has uncovered the secret to surviving a family holiday.
There’s a great Gary Larson cartoon in which a professor tests his “controversial” method for treating the fear of snakes, heights and the dark: the patient is padlocked in a box with a bunch of serpents and hurled from a top-storey window. The premise is that nobody would be crazy enough to lock themselves in a confined space with the source of all their aggravation.
On a completely unrelated note, this summer I thought it would be a good idea to take my family on a road trip.
There are many good reasons to take a road trip – being on the run from the police, for example – and, it turns out, several reasons not to.
These might include, say, having a heavily pregnant wife and a toddler who is yet to master toilet training.
Even so, there is something alluring about the call of the open road. A plane trip offers only queues and delays, and the anxiety of missing your flight or being publicly shamed by the hand-luggage police. Not since the death of Sid James have the words “Carry On” evoked so much trauma. A car trip, by contrast, promises freedom – being master of your own destiny. “The humblest person is a king in his own car,” Tony Abbott once wrote. (Indeed, so committed was Abbott to automotive transport that his colleagues decided to throw him under a bus.) And so I thought it would be a good idea if, instead of flying from Sydney to Melbourne for Christmas, we loaded up the car with three-and-a-half people and 487 toilet accessories. This was high risk, yet I reasoned it would have the dual benefit of: 1) allowing us to see some of Australia’s beautiful countryside; and 2) reducing as much as possible the time spent with my mother. I should point out that my mother is the most selfless and perfect human being, which is precisely the problem. For it doesn’t matter how old or successful you are, any prolonged exposure to your mother turns you back into a petulant teenager. Last week I spoke to an awardwinning journalist who spent half his holidays locked in a bedroom crying to Led Zeppelin. As a result, virtually every middle-aged man I know has calculated that the longest acceptable exposure to his parents is a week, comprising one day of rapturous reunion, three days of happy reminiscing, two days of airing grievances and one day of packing.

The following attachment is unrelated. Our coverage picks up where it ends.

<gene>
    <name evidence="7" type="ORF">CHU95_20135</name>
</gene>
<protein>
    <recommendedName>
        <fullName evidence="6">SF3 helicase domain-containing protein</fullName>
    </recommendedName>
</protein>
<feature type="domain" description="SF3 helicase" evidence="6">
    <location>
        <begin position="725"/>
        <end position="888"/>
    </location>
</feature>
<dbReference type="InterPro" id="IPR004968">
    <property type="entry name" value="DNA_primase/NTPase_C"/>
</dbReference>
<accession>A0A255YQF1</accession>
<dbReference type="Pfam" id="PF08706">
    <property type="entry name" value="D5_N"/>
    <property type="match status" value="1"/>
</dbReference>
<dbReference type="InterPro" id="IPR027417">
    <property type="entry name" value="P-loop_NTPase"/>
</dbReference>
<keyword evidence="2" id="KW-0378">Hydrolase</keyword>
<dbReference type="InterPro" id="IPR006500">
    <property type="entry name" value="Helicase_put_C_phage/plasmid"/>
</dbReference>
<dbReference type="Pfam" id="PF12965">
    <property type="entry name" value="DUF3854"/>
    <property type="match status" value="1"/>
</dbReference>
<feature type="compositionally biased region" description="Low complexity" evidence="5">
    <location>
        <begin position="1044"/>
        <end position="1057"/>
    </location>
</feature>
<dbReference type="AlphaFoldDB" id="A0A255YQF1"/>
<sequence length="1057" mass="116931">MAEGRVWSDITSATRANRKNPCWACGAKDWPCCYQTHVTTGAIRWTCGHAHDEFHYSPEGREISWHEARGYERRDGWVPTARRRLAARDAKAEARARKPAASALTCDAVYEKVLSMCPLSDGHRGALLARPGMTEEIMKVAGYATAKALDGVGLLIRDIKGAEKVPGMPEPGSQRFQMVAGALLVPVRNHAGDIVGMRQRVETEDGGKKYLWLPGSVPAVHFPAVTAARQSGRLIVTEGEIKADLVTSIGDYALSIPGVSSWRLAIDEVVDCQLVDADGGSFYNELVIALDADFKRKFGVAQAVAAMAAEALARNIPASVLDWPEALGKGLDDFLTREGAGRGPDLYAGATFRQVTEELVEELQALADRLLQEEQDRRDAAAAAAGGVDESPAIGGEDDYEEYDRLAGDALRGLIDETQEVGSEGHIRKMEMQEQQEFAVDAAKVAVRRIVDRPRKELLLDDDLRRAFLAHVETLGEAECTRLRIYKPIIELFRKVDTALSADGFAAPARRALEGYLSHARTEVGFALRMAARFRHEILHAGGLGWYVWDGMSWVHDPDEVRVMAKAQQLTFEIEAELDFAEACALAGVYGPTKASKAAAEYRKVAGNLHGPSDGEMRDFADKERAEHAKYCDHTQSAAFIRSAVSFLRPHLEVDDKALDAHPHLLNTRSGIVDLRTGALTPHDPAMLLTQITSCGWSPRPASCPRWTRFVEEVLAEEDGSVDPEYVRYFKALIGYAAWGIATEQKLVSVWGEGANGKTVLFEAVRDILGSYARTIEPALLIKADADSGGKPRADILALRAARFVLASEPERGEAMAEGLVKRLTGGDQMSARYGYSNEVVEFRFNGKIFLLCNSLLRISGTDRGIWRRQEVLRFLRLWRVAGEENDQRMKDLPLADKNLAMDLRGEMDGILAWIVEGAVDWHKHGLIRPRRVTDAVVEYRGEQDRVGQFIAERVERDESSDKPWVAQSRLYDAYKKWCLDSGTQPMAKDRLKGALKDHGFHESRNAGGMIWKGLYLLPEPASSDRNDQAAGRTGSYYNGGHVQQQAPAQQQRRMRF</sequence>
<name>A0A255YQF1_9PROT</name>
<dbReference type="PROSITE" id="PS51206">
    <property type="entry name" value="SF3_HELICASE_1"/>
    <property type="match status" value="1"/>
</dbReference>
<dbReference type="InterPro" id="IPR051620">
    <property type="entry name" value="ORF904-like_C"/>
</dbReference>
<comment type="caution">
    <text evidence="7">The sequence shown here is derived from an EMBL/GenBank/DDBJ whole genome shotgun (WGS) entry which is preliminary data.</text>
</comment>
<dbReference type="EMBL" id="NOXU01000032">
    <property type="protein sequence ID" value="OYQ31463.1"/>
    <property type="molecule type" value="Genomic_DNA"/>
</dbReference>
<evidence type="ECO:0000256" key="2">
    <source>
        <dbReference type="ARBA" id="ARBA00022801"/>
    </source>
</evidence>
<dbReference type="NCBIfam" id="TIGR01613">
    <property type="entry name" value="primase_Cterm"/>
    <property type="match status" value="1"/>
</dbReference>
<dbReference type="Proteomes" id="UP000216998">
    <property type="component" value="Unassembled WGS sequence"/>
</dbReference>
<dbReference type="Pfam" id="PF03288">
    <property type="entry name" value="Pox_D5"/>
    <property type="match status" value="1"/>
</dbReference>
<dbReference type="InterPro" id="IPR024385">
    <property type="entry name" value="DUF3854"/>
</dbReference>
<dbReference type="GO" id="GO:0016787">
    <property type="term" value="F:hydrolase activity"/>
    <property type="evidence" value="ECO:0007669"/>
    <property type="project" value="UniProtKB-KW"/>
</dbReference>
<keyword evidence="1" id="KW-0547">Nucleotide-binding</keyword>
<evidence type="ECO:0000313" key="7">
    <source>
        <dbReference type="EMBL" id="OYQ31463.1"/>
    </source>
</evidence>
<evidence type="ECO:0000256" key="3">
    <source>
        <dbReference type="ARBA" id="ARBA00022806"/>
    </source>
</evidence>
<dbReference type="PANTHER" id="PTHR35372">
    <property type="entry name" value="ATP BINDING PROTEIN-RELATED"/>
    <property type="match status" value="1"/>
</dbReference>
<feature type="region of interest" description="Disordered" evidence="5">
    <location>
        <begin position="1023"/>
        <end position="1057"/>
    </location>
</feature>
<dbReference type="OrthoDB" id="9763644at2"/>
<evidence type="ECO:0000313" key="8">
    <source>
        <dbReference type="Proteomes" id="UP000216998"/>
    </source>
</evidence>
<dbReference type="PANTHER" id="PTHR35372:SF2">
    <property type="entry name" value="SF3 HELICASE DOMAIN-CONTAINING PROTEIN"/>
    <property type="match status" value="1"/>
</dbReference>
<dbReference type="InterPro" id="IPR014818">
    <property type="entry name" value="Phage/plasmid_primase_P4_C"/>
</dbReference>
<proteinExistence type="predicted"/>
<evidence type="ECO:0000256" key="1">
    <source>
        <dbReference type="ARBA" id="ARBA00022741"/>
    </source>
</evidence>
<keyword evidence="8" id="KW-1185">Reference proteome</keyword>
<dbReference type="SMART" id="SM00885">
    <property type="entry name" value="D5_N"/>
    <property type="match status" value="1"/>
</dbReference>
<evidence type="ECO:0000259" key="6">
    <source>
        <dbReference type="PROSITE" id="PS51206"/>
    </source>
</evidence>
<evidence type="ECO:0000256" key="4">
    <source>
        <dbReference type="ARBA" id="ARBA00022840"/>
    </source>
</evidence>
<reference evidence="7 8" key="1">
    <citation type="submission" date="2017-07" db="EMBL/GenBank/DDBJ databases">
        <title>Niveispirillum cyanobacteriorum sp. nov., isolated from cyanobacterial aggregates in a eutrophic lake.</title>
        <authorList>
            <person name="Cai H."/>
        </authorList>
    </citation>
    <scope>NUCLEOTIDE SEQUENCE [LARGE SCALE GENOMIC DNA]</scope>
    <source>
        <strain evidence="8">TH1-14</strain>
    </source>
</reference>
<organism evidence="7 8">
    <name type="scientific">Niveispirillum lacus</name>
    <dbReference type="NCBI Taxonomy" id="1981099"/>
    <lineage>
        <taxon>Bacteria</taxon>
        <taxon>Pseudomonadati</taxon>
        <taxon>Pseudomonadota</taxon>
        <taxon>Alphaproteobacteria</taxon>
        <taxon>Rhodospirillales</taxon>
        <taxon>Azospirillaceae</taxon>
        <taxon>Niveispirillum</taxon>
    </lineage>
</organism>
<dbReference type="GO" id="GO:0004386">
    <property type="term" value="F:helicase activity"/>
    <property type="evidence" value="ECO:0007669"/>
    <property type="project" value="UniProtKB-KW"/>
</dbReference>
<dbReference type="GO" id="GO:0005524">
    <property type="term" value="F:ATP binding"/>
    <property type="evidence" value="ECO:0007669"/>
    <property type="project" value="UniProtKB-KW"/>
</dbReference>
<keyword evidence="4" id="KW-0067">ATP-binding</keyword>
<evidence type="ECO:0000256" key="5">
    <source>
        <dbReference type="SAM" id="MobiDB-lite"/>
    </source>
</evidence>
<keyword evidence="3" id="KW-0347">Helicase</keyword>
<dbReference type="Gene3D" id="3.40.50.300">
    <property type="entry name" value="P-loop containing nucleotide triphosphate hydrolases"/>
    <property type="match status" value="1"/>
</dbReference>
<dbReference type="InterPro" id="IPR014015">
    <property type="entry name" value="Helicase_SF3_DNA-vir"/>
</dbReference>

And this is where the true genius of the road trip comes in: it allows you to combine the maximum amount of time off work with the minimum amount of time spent with your relatives. YOU: Can’t wait to see you, Mum! YOUR MUM: How long are you staying for? YOU: Just a week. We’re driving down. YOUR MUM: But I thought you said you had five weeks off? YOU: Er, we’ve just moved to Darwin. Of course you don’t really have to move to Darwin if you need a four-week car trip – in the big cities you can just move two suburbs away. Or you could simply move somewhere more civilised, like the Balkans. Either way, a road trip is a great way to escape a family holiday. Now if only I could figure out a way to escape the car.
Joe Hildebrand hosts Studio 10, 8.30am weekdays on Network Ten.
Any prolonged exposure to your mum turns you back into a petulant teen”